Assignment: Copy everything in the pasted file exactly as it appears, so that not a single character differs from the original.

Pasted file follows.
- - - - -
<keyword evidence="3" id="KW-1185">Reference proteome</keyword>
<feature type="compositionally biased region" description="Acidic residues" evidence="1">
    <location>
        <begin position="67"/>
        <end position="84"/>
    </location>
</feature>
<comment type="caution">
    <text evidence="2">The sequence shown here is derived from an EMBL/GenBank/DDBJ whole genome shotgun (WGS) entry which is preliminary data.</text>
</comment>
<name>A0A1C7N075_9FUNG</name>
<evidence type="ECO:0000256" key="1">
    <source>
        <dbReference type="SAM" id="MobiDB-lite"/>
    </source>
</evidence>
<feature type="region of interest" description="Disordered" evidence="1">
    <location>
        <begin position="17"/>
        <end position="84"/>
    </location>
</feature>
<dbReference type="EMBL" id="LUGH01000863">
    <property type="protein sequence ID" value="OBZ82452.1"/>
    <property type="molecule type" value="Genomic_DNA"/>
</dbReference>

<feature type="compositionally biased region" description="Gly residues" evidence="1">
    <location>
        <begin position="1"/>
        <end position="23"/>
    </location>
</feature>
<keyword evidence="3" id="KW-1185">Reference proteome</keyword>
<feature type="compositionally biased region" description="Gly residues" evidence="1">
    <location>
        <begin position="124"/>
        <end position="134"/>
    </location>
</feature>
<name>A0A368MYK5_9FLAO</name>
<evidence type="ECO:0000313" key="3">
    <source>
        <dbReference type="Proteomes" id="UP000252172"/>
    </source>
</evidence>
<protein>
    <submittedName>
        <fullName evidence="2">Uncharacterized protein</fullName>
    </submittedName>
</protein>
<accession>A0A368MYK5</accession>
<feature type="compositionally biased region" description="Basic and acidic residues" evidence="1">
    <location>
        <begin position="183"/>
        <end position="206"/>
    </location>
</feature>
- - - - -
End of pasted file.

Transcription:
<keyword evidence="3" id="KW-1185">Reference proteome</keyword>
<feature type="compositionally biased region" description="Acidic residues" evidence="1">
    <location>
        <begin position="67"/>
        <end position="84"/>
    </location>
</feature>
<comment type="caution">
    <text evidence="2">The sequence shown here is derived from an EMBL/GenBank/DDBJ whole genome shotgun (WGS) entry which is preliminary data.</text>
</comment>
<name>A0A1C7N075_9FUNG</name>
<evidence type="ECO:0000256" key="1">
    <source>
        <dbReference type="SAM" id="MobiDB-lite"/>
    </source>
</evidence>
<feature type="region of interest" description="Disordered" evidence="1">
    <location>
        <begin position="17"/>
        <end position="84"/>
    </location>
</feature>
<dbReference type="EMBL" id="LUGH01000863">
    <property type="protein sequence ID" value="OBZ82452.1"/>
    <property type="molecule type" value="Genomic_DNA"/>
</dbReference>

<feature type="compositionally biased region" description="Gly residues" evidence="1">
    <location>
        <begin position="1"/>
        <end position="23"/>
    </location>
</feature>
<keyword evidence="3" id="KW-1185">Reference proteome</keyword>
<feature type="compositionally biased region" description="Gly residues" evidence="1">
    <location>
        <begin position="124"/>
        <end position="134"/>
    </location>
</feature>
<name>A0A368MYK5_9FLAO</name>
<evidence type="ECO:0000313" key="3">
    <source>
        <dbReference type="Proteomes" id="UP000252172"/>
    </source>
</evidence>
<protein>
    <submittedName>
        <fullName evidence="2">Uncharacterized protein</fullName>
    </submittedName>
</protein>
<accession>A0A368MYK5</accession>
<feature type="compositionally biased region" description="Basic and acidic residues" evidence="1">
    <location>
        <begin position="183"/>
        <end position="206"/>
    </location>
</feature>